The crowd at Martin Walsh's headquarters was ecstatic after they learned he was the top vote getter in Boston's preliminary mayoral election Tuesday.
They chanted "Marty! Marty!" and pumped signs in the air that said “Are you ready?” The Irish pub anthem by the Dropkick Murphys “Shipping Up to Boston” blared over the loudspeaker, as Walsh took the stage to deliver his victory speech.
"We did it," the Dorchester State Representative called to the crowd.
Walsh’s speech touched on themes of education, public safety, and economic inequality.
“Yes, Boston is growing and attracting new people but the high cost of living makes it hard for seniors and middle class families to stay in the city they know and they love,” he said.
Walsh spoke about his working class roots.
“I grew up in Dorchester, in a house where my parents started the day at 5AM. My father went to work as a laborer, while my mother raised my brother and me.”
He mentioned his struggles early in life– first with cancer and then with alcoholism.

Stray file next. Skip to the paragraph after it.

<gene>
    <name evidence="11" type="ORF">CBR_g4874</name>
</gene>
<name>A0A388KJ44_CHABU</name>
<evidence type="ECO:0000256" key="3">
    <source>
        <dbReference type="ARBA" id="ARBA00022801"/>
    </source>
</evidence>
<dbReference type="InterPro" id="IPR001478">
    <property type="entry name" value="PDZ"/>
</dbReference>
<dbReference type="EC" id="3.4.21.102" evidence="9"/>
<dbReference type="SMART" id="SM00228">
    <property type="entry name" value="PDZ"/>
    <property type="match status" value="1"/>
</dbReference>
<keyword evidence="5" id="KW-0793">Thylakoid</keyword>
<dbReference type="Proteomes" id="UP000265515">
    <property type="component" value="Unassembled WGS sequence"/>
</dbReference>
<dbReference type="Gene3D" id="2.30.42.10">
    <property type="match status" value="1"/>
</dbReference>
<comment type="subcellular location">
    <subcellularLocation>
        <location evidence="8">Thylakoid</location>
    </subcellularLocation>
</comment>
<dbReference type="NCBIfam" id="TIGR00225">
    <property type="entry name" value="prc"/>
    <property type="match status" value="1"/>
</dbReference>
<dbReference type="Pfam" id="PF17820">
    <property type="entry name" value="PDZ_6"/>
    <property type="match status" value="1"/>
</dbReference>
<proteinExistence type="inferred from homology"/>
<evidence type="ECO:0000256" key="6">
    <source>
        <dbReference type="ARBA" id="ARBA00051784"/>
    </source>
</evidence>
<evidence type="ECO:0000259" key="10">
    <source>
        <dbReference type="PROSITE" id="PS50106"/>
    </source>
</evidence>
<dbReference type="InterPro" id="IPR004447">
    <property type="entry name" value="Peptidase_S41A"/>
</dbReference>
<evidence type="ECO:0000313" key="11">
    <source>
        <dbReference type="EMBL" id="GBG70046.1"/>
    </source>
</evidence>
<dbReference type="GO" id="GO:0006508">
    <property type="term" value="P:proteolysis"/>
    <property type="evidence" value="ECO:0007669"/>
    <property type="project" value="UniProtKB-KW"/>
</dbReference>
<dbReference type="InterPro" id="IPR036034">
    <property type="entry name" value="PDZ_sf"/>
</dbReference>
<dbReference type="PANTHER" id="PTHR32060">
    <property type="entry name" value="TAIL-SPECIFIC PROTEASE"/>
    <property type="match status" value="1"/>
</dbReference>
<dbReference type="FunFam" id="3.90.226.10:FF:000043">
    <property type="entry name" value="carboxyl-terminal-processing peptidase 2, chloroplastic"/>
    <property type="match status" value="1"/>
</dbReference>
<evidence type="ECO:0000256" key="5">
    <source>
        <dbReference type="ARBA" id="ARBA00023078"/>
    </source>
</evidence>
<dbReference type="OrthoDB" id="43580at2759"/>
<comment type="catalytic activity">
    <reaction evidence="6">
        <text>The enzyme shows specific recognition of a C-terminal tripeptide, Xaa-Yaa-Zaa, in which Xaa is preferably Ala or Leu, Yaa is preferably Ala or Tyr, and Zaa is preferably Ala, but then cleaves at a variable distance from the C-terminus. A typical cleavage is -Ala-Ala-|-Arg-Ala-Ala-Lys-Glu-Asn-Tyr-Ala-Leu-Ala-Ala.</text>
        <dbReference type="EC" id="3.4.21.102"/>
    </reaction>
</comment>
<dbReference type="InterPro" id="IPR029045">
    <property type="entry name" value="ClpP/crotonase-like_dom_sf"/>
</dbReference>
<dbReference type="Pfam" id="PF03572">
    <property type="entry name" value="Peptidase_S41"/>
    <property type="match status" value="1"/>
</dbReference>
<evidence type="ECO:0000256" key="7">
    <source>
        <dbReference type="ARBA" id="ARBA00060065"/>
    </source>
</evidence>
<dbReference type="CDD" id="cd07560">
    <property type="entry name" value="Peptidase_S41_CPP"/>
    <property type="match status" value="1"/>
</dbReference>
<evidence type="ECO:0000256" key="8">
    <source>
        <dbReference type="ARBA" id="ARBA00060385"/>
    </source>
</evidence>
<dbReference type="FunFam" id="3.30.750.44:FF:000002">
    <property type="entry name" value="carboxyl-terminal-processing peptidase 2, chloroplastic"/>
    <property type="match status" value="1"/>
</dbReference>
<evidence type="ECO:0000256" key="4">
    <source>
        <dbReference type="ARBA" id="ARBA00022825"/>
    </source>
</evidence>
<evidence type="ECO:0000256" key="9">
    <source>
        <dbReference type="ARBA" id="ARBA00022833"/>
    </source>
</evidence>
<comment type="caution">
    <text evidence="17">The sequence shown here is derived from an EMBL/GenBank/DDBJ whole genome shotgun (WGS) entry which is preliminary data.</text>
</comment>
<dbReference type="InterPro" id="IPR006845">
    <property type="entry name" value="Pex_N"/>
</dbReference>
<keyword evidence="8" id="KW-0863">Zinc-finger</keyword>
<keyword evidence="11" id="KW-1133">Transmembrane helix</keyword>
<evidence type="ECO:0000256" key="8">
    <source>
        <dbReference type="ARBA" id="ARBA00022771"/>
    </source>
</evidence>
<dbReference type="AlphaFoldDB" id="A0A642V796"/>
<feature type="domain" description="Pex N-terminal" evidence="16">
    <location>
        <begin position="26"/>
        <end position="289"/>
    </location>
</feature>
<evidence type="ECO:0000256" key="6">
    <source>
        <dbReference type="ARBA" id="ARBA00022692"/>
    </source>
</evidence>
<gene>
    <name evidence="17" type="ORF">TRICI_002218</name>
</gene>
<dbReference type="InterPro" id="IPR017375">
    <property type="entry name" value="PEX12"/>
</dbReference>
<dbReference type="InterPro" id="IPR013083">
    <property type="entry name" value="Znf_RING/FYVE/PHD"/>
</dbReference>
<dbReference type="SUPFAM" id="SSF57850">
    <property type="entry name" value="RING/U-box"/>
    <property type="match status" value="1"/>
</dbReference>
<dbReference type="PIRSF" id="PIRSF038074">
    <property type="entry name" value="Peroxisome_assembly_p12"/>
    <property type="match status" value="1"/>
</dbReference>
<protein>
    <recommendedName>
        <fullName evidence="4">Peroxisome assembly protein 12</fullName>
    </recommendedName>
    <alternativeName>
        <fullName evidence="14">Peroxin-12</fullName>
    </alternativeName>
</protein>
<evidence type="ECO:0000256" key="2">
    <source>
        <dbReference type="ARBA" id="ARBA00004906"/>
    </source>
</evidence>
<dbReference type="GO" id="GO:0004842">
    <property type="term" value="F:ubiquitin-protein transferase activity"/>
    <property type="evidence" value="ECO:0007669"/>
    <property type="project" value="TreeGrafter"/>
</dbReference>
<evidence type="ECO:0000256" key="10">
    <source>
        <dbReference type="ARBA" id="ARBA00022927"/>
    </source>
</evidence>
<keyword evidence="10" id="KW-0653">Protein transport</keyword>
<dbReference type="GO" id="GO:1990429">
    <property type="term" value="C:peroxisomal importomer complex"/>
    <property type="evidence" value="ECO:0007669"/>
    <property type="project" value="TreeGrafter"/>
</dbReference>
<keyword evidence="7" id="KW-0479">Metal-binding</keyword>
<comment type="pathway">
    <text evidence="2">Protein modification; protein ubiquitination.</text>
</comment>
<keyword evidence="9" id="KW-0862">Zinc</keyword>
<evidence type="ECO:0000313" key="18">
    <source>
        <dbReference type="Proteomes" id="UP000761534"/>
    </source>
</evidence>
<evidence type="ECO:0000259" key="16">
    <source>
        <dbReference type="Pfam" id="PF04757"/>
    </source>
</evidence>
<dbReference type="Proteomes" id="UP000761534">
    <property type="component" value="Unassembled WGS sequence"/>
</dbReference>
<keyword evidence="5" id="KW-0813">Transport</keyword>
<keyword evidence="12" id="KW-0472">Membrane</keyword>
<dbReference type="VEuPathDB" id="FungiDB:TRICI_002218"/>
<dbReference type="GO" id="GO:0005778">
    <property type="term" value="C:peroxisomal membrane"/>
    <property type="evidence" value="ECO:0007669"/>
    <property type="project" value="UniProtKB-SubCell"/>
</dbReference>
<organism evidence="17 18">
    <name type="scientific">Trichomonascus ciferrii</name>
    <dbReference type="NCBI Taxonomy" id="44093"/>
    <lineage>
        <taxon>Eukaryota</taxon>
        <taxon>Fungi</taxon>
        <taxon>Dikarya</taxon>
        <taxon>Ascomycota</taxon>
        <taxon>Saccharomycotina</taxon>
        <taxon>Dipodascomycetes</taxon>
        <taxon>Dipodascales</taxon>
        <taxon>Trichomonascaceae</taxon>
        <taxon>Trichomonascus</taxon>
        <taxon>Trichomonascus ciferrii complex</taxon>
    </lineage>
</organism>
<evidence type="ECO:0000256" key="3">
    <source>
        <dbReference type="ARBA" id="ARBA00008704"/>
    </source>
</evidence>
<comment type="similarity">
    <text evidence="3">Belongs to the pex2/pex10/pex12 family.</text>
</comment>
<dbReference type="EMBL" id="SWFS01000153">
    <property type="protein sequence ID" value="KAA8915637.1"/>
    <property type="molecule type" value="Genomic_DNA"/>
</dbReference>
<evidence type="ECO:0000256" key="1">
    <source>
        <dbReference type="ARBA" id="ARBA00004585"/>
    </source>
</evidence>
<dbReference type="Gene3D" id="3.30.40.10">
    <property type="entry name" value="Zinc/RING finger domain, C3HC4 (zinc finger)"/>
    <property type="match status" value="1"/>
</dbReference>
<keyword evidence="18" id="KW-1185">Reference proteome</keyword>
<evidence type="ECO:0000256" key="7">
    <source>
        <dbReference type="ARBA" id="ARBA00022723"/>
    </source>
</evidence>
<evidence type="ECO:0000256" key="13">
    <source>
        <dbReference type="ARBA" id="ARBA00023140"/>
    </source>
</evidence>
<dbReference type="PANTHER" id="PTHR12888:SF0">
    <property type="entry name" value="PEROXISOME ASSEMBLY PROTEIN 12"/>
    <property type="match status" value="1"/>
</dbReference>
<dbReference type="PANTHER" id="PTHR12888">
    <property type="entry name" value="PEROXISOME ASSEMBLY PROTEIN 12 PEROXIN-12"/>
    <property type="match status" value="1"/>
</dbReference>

“Boston was there for me when I overcame cancer as a 7-year-old boy and a drinking problem as a young adult.”
Throughout his campaign, Walsh has enjoyed strong union support. He worked as a union laborer before being elected to the Massachusetts House of Representatives in 1997, and stayed active in union affairs as a lawmaker.
In the lead up to the preliminary, legions of union members delivered flyers, made phone calls, knocked on doors. Walsh had the largest field organization of any candidate - with with more than 2,000 volunteers on the streets and 10 field offices across the city.
Steve Tolman the head of the Massachusetts AFL-CIO said the unions rallied around Walsh:
“Tonight’s the night to say, you know we got behind our candidate, we believed in him. Tonight’s the night to say, 'Yes Marty, you’re our guy going forward.'”
Walsh called Tuesday’s vote “a great start” but said there’s still a lot of work ahead before the Nov. 5 general election.
“What makes this election so big and so important is that after two decades of Mayor Tom Menino, his trusted leadership, we are stepping into a new era," he said. "We recognize the next 20 years will be different from the last — new problems, new opportunities and new challenges.”
In the next six weeks, Walsh will work to broaden his support beyond his union base. He said he’s keen to fight for his values of opportunity, equality and community.
“I am very optimistic about where our city’s headed, but I want to make sure we all get there together.”
Material from the Associated Press was used in this report.